Serving wines with Thanksgiving dinner? Follow a few simple guidelines and the selection process can be as stress-free as opening a can of cranberry jelly.
First and foremost, offer variety. I harp on this every year, but you can hardly go wrong if you use this as a starting point. With a variety of wines at the table, say, a sweet or off-dry and a dry white, and perhaps a light- to medium-bodied red, you will cover all your bases.
Second, don’t fret over precise food and wine pairings. A traditional Thanksgiving dinner usually isn’t heavy on seasonings and spices. That makes more wines easily adaptable to the basics of turkey, potatoes and gravy, and stuffing you’re likely to serve.
Third, ask others what they like. Don’t assume that just because you’re a big fan of chardonnay that others will be too. Here again, variety is the key.
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Finally, don’t be too skimpy on cost. A bargain wine or two? No problem. Every wine at the table under $10? Come on, it’s Thanksgiving! Splurge a bit and use this as an opportunity to show off your wine-buying prowess to family and friends.
In keeping with the variety theme, I’d like to suggest some wines from France, Italy and Spain that should be a welcome addition to your Thanksgiving meal.
La Gioiosa Non-Vintage Prosecco DOC Treviso Spumante (about $11) – An outstanding sparkling wine for starters, this tasty Prosecco features luscious ripe pear and honeydew melon flavors with a creamy texture that hints at lemon custard. Guaranteed to be a crowd-pleaser with its faintly sweet finish.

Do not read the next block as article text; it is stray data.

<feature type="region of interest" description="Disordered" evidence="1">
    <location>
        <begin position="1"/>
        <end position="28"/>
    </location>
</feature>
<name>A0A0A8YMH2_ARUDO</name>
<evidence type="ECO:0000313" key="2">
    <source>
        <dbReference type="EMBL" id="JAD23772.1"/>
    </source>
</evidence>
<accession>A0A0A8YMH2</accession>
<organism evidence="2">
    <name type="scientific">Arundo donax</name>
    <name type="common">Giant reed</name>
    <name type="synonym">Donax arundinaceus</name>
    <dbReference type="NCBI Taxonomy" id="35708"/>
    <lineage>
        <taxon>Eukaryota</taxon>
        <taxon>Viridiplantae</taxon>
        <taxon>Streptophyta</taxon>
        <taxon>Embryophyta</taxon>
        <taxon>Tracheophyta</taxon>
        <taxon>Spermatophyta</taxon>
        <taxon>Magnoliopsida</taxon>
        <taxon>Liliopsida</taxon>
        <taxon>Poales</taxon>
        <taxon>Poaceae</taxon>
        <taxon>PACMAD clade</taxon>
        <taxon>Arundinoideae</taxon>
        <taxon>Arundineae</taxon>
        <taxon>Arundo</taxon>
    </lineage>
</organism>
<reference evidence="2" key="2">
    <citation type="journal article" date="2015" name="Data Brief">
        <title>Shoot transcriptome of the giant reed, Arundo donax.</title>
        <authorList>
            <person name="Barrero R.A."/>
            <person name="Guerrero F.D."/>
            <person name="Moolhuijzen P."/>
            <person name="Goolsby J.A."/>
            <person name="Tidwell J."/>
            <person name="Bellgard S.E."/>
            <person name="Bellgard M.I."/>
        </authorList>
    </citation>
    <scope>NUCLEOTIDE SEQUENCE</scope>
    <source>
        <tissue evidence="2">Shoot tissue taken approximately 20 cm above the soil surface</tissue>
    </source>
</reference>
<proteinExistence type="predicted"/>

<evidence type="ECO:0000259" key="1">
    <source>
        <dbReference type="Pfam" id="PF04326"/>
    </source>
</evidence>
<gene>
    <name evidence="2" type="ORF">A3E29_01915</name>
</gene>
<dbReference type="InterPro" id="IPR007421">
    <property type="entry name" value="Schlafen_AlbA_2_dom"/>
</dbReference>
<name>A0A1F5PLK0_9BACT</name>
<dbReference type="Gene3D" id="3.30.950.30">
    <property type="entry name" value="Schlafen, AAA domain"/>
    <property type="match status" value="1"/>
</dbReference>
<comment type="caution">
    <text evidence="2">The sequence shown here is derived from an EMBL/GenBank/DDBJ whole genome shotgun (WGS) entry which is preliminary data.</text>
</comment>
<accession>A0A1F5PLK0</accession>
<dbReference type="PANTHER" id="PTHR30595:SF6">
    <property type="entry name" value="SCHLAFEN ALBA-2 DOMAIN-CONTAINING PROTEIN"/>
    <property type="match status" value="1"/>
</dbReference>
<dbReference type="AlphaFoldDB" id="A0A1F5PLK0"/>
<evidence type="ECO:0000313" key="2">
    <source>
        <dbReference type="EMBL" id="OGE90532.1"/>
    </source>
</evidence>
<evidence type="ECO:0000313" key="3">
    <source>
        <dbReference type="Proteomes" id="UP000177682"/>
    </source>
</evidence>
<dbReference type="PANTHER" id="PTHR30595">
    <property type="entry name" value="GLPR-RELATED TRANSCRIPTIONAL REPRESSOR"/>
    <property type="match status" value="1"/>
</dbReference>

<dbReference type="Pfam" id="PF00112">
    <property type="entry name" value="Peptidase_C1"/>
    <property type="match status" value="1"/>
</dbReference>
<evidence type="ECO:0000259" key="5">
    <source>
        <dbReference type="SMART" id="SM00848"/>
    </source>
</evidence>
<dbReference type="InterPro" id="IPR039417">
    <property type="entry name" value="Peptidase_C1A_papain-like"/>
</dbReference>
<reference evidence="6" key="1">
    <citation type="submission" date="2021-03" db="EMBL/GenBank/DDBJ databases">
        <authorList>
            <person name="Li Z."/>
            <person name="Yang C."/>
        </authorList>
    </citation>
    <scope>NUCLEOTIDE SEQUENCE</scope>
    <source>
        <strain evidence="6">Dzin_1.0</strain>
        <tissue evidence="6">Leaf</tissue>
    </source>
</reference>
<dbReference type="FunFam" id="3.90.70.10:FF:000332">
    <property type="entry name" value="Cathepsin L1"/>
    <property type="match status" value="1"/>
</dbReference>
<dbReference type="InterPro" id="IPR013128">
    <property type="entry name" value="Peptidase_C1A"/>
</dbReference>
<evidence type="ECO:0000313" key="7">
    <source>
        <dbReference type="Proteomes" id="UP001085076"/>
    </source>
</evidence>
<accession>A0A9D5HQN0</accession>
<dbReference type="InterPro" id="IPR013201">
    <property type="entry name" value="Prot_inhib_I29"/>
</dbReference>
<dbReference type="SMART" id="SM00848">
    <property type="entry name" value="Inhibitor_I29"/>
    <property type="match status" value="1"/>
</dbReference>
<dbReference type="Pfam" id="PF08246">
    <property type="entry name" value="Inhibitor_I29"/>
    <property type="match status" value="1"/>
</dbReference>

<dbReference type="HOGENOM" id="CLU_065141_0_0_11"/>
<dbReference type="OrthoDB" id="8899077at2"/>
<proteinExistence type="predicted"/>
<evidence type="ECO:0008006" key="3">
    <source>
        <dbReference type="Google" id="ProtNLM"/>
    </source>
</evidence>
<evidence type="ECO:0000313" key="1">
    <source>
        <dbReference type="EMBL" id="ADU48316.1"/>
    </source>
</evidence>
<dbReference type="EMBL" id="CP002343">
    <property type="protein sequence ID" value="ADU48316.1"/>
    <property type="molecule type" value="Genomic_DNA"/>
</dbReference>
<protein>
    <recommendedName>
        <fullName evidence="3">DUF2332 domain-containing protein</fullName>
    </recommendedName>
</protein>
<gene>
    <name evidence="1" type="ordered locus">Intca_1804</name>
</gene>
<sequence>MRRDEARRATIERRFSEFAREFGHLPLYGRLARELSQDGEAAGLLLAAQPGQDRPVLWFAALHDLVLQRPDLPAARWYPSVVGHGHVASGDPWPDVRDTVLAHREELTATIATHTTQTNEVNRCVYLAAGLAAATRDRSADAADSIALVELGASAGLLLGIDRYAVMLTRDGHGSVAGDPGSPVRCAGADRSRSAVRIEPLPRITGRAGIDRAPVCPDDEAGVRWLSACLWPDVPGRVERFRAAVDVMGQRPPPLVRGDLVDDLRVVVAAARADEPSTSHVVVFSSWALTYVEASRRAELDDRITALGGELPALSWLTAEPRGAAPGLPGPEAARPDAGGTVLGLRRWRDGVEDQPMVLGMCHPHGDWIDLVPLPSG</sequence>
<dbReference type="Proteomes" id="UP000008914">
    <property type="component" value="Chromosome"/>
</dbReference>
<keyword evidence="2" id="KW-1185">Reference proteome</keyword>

Domaine du Tariquet Classic (about $11) – This refreshing, four-varietal white wine blend offers citrusy and herbaceous aromas and flavors while the finish is clean and green and reminiscent of a vinho verde. It makes a nice pairing with seafood, shellfish or oyster stuffing.
Marchesi de Frescobaldi 2010 Nipozzano Riserva (about $19) – This incredibly well-priced sangiovese-based Chianti is a great example of how practical it is to serve a red wine for Thanksgiving. Hints of licorice and spicy cherry on the nose, bright red currant and cranberry flavors on the palate, and supple tannins on the finish combine to provide a great compliment to dark meat.
Bodegas Shaya ‘Habis’ 2010 Old Vines Verdejo (about $26) – From Spain’s Rueda region, this stunning white wine opens with aromas of fresh peach and green herbs. Generous tropical and stone fruits fill the glass with a gentle kiss of ruby red grapefruit on the finish. My only quibble: It’s so good you may not want to share it with anyone else.
Damilano 2010 ‘Lecinquevigne’ Barolo DOCG (about $35) – This nicely complex nebbiolo is both elegant and muscular with floral aromas of rose and violet, red cherry flavors, and a splash of green tea on the finish. Grippy tannins are softened with a bit of aeration and decanting, or easily complemented with an after-dinner cigar.